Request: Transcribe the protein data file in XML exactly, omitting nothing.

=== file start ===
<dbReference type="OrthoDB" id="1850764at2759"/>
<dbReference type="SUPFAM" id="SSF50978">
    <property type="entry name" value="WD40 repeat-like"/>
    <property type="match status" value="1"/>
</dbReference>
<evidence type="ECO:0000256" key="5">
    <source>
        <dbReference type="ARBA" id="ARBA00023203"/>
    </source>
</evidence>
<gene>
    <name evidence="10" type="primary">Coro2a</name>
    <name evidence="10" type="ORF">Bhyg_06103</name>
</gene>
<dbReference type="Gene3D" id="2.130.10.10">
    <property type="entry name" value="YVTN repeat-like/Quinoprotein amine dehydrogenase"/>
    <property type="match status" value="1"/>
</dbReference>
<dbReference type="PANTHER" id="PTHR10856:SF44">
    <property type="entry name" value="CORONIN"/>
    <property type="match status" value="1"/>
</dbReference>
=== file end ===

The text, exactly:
<dbReference type="OrthoDB" id="1850764at2759"/>
<dbReference type="SUPFAM" id="SSF50978">
    <property type="entry name" value="WD40 repeat-like"/>
    <property type="match status" value="1"/>
</dbReference>
<evidence type="ECO:0000256" key="5">
    <source>
        <dbReference type="ARBA" id="ARBA00023203"/>
    </source>
</evidence>
<gene>
    <name evidence="10" type="primary">Coro2a</name>
    <name evidence="10" type="ORF">Bhyg_06103</name>
</gene>
<dbReference type="Gene3D" id="2.130.10.10">
    <property type="entry name" value="YVTN repeat-like/Quinoprotein amine dehydrogenase"/>
    <property type="match status" value="1"/>
</dbReference>
<dbReference type="PANTHER" id="PTHR10856:SF44">
    <property type="entry name" value="CORONIN"/>
    <property type="match status" value="1"/>
</dbReference>